Memorial contributions may be directed to the family, where a memorial gift will be designated at a later time.

For additional information, contact Moss Family Funeral Home at (630) 879-7900 or at

Church news for Feb. 25

KUMC Men’s Club
Chili Supper set
for Feb. 27

Kaneville—The Kaneville United Methodist Church will host its annual Men’s Club chili supper from 5 to 7:30 p.m. on Saturday, Feb. 27, in the church’s basement.

Music will be provided, and hot dogs will also be available. There will be a free-will offering.
The church is located at 46W764 Main St., Kaneville. Call (630) 557-2353 for more information.

Benefit for Haiti
Earthquake Relief

Batavia—I Heart Haiti—an afternoon of shopping, drawings, prizes and more—will take place on Sunday, Feb. 28, to benefit earthquake relief efforts.

The event takes place at Lincoln Inn, 1345 S. Batavia Ave. (Route 31), from 1 to 7 p.m.

Proceeds from I Heart Haiti will go to Lutheran Church Charities (LCC), an Illinois-based agency that has become a leader in disaster response. LCC utilizes its long-established network of Lutheran supporters and congregations to serve well beyond that faith community, and its unique pass-through Dollar-In, Dollar-Out program guarantees that 100 percent of donations to Haiti go directly to that cause.

For further information, contact Stephans at (630) 901-7031 or For further information on Lutheran Church Charities, visit

Battle of the praise bands
The Burlington United Methodist Church will host the annual Battle of the Praise Bands on Sunday, Feb. 28, at 2 p.m.

Four groups will perform at this fundraiser, benefiting the Burlington UMC mission trip to help repair homes in Appalachia. The New Sound band of Good Shepherd Lutheran Church of Elgin, along with Beacon of Epworth UMC, Elgin, Joyful Noise from Kaneville UMC, Kaneville, and the old time gospel acoustic sounds of The Good Ol’ Boys, hailing from the Country Covenant Church in Plato Center.

Free popcorn will be served. Tickets are $10 at the door of the Burlington United Methodist Church, 195 W Center St., Burlington. All proceeds will go toward the mission trip to the Appalachia Service Project in Kentucky to help repair people’s homes. For more information about the Appalachia Service Project, visit For more information, call (847) 683-3535 or visit

St. Charles Episcopal
offers Two Guys
and Free Spaghetti event

St. Charles—Two Guys and Free Spaghetti will provide a homemade spaghetti and meatballs dinner, beverage, salad, Italian garlic bread and homemade dessert on Sunday, Feb. 28, from 5 to 7 p.m. The monthly event is held at St. Charles’ Episcopal Church, 994 N. 5th Ave.,(Route 25) in St. Charles.

For information, call Joe at (630) 890-6586.

United They Fall

by Mike Slodki
Kaneland High School boys basketball got yet another look at the bright lights of the United Center on Saturday afternoon.

Unfortunately, they also got the wrong look at the result against rival Geneva.

Despite leading the game with under five minutes left, Geneva closed the contest with a 14-4 run en-route to handing KHS a 49-40 setback.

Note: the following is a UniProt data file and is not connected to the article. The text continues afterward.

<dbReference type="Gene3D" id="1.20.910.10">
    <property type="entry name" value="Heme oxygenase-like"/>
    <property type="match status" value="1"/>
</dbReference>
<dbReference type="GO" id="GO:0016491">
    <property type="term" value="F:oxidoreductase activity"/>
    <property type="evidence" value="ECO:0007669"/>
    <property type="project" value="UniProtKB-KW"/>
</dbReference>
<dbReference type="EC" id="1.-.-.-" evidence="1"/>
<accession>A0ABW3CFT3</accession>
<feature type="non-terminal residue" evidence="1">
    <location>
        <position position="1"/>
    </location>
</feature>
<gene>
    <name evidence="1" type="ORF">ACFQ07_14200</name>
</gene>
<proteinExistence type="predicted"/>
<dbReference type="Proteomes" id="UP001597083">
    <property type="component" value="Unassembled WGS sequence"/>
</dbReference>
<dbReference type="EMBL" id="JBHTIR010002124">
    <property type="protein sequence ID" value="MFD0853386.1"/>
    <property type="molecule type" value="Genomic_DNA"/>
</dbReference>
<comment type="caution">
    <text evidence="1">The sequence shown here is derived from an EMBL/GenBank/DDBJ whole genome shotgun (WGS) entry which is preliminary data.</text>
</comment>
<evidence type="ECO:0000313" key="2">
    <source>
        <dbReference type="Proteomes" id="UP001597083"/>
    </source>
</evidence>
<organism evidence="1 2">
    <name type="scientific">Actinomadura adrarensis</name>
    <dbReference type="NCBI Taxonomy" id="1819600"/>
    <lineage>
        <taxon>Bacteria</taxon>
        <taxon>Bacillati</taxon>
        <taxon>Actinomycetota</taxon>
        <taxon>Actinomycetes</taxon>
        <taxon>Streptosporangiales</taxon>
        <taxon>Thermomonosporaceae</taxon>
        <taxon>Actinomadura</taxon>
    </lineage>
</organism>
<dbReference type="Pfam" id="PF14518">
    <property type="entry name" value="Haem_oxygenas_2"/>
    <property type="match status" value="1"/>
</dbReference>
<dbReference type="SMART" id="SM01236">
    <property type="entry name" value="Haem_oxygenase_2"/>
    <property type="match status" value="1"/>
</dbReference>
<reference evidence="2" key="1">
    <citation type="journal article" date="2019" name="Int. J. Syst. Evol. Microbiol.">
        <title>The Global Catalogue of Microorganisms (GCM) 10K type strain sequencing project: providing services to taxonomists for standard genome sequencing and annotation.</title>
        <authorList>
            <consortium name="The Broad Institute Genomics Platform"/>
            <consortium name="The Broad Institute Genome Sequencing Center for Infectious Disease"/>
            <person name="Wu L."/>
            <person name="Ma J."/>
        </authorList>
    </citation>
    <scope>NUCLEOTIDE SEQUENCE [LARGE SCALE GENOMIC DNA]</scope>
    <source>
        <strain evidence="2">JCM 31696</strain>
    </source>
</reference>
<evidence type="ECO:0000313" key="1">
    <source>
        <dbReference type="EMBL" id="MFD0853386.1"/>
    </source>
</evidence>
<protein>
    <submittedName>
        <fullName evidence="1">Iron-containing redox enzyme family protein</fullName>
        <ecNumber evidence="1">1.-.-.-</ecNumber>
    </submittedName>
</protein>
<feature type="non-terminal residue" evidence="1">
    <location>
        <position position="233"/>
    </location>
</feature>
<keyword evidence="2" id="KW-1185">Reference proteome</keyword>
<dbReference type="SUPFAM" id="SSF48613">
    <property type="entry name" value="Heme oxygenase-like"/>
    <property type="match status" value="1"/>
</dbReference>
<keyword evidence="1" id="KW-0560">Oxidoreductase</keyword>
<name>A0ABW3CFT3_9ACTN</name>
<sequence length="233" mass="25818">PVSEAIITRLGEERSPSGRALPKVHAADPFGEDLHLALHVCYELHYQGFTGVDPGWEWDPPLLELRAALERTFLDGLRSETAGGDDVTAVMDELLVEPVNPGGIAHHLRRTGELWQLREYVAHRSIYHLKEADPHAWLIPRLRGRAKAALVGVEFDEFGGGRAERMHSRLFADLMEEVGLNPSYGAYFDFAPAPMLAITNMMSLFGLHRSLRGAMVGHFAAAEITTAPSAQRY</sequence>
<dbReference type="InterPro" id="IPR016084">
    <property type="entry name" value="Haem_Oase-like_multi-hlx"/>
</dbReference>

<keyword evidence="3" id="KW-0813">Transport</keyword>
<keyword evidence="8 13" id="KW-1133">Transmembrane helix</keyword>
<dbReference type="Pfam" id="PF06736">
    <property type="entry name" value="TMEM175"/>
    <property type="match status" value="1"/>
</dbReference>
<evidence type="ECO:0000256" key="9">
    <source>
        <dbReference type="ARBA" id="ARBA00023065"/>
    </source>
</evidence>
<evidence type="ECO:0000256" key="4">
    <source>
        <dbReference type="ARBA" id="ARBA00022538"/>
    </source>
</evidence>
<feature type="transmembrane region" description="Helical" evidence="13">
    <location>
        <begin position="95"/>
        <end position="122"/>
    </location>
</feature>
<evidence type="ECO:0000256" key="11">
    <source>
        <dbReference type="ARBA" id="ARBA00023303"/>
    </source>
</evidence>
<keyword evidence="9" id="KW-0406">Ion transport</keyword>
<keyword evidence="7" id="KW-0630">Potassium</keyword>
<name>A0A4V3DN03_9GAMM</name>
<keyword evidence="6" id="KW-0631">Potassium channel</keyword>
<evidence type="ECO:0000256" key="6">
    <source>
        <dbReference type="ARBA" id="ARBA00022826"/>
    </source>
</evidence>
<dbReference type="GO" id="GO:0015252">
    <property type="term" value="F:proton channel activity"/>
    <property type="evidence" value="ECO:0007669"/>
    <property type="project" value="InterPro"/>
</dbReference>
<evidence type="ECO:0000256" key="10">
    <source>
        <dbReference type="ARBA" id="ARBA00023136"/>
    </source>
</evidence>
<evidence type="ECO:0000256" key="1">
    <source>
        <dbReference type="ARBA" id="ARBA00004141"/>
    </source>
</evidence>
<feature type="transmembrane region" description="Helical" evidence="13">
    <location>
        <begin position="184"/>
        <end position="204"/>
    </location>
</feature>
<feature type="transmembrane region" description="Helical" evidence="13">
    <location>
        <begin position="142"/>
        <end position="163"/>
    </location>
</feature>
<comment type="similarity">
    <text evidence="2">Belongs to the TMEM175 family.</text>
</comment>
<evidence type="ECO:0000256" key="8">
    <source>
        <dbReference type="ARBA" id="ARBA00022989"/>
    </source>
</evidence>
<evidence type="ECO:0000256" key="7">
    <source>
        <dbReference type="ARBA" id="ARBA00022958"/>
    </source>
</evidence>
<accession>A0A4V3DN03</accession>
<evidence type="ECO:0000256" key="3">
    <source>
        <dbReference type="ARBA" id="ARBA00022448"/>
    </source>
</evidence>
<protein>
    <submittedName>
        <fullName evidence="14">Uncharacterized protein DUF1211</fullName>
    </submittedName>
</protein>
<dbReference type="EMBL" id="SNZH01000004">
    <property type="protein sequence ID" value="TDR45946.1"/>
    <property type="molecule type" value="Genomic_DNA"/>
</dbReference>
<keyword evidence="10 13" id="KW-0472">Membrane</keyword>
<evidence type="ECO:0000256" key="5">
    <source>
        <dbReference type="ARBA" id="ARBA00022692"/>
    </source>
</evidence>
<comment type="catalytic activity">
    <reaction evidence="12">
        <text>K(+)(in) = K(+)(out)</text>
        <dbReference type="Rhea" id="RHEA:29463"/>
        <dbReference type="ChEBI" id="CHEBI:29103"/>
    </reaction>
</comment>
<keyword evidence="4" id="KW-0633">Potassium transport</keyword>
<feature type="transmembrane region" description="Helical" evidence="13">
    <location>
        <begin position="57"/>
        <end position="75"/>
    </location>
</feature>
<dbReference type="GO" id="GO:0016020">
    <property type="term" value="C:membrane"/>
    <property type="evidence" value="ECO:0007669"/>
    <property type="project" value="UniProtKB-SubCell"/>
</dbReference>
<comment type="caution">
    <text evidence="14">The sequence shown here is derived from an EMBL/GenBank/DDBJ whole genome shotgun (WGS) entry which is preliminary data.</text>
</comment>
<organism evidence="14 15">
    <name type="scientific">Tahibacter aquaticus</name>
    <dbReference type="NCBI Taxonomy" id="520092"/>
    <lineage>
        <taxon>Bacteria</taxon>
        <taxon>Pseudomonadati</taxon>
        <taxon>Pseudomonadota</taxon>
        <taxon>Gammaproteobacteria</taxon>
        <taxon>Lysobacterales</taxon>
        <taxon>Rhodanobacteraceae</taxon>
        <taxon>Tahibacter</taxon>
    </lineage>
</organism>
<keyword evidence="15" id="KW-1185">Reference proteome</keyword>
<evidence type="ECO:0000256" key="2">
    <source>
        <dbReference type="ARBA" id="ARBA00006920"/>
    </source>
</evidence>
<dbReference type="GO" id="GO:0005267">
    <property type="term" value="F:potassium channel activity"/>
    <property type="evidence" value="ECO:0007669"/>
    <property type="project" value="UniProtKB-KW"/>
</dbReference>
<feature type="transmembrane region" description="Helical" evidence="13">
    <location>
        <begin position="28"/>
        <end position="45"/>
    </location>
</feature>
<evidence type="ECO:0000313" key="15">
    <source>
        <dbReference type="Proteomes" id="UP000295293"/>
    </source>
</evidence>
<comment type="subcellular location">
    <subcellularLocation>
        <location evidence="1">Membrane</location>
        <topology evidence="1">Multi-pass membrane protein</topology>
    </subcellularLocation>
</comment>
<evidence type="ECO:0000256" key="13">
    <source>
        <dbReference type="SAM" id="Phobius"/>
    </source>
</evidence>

The game marked the last Kaneland-Geneva boys contest for the foreseeable future with both teams leaving the expiring Western Sun conference.

The last time Kaneland met Geneva at the home of Derrick Rose, Joakim Noah and the boys was back on Dec. 31, 2008, which resulted in a 58-39 loss.

The Knights also found time to defeat host Marengo on Feb. 17 by a 45-25 clip.

Kaneland now sits at 15-9 (6-7 Western Sun Conference), with one game remaining in the regular season before Class 3A Regional action begins.

Knight Dave Dudzinski (55) goes sky-high on the United Center floor during Saturday’s 49-40 loss to Geneva. The senior had 20 points. Photo by Ben Draper
Knights center Dave Dudzinski had little problem adjusting to the NBA-regulation court and bright lights at the beginning. The Holy Cross-bound senior sank two three-pointers and scored the first eight KHS points to lead Geneva 8-1 three minutes, one second into the affair.

“Dave still got his (20) points and nothing really changed on the floor,” KHS coach Brian Johnson said. “He’ll be playing on the big stage in the future.”

“We got used to it pretty good,” Dudzinski said. “The flow of the game didn’t really affect us being on the court. It was exciting for us, but our main goal is to get to NIU (Class 3 Super Sectional).

Geneva hit two trifectas to close within 8-7, but Kaneland’s Matt Spitzzeri hit a shot to make it 10-7 with 1:05 to go. Geneva hit a coast-to-coast layup at the buzzer to close within 10-9.

With Kaneland employing two Donovan Williams buckets sandwiched around a Dudzinski field goal to go up 19-14 with 4:09 left, the Vikings used four consecutive foul shots to close the game to one with 2:41 remaining in the half.

Steve Colombe (21) shoots a baseline jumper during Saturday afternoon’s 49-40 setback to Geneva in Chicago. Photo by Ben Draper
The two squads missed six combined shots to go into the locker rooms at the same score.

Geneva got hot right on the heels of Kaneland converting a foul shot and three consecutive shots for a 26-24 Knights lead with 4:39 left in the third quarter.

Geneva then scored the next eight points to take a 32-26 lead with 1:59 to go.

The Knights came back furiously led by a two-handed dunk by Dudzinski, an underneath basket by Steve Colombe and a drive by Taylor Andrews that tied matters at 32.